What’s it like with the roof down? Well, ironically it actually feels as though there’s more noise and buffeting behind your head in the cabin than you’d experience in the soft-top. I guess that’s down to the Targa-like environment. And rear visibility is hampered a tad by those rear buttresses.

    Ah, we’re back to the buttresses. I fully accept I might be in a minority in not liking them; a reality confirmed by the fact the more conventional-looking Mk3 MX-5 Roadster Coupe folding hard-top outsold its soft-top sibling 80:20 in the UK.

    Whether those figures will be repeated with the RF is open to debate. Mazda themselves forecast the split could be anywhere from 50:50 to 70:30 in favour of the RF.

    Mazda-MX-5-RF-Roadtest-9e.jpg

    Interestingly, Mazda UK director Jeremy Thomson didn’t call the RF a hardtop version of the MX-5; instead he carefully used the phrase “it’s an alternative to the soft-top MX-5”. A subtle change in stance from when Mk3 when we previously  simply had a soft-top MX-5 and a hardtop MX-5.

    So: soft-top or Retractable Fastback? Let’s leave my personal views on the newcomer’s looks aside.

    With the roof up, the RF is the better car, with a quieter cabin and, as a result, a more comfortable environment in which to drive. However, with the roof down, it’s ironically noisier and windier than the soft-top MX-5.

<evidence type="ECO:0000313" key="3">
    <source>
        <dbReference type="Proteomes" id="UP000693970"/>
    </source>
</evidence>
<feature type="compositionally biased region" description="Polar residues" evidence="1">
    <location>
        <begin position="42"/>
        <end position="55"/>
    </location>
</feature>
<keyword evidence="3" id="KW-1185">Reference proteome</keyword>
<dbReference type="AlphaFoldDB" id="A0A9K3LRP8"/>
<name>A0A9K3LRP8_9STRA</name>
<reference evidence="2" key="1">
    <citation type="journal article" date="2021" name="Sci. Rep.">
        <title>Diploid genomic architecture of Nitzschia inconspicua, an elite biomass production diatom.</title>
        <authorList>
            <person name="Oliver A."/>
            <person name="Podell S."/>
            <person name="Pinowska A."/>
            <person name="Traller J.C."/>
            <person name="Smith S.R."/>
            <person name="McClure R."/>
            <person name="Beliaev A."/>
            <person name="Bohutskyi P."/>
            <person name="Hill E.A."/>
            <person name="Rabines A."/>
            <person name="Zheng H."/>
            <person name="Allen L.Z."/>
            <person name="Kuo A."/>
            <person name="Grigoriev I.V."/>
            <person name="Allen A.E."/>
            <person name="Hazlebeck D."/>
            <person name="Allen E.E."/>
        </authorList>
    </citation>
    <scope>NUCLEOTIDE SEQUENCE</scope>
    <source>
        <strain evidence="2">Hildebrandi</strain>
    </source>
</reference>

There’s no penalty in terms of bootspace, and the RF — certainly in 2.0-litre guise — is slightly sweeter. I guess if you buy the RF and only occasionally plan to drive with the roof down, it’s the better choice.

    Me? I’d still opt for the brilliant, lighter, cheaper 1.5-litre Sport Nav soft-top.

    Related: Trekking through Siberia in a Mazda3

    Keep up-to-date with all the latest news by following us on twitter.com/Scotcars

    Jim McGill

     

    Quick Stats
    Price OTR/As Tested £23,095 / £23,096
    Engine / Power: 1998cc 4cyl 16v petrol, with 6sp manual / 160PS
    How fast?: 0-62mph 7.4sec / Max 134mph
    How big/heavy?: L3915mm W1735mm H1236mm / 1120kg
    How thirsty/CO2?: 40.9mpg combined / 161g/km CO2
    InsGP/Road tax: 28E / Band G
    Alternatives: Subaru BRZ, Toyota GT86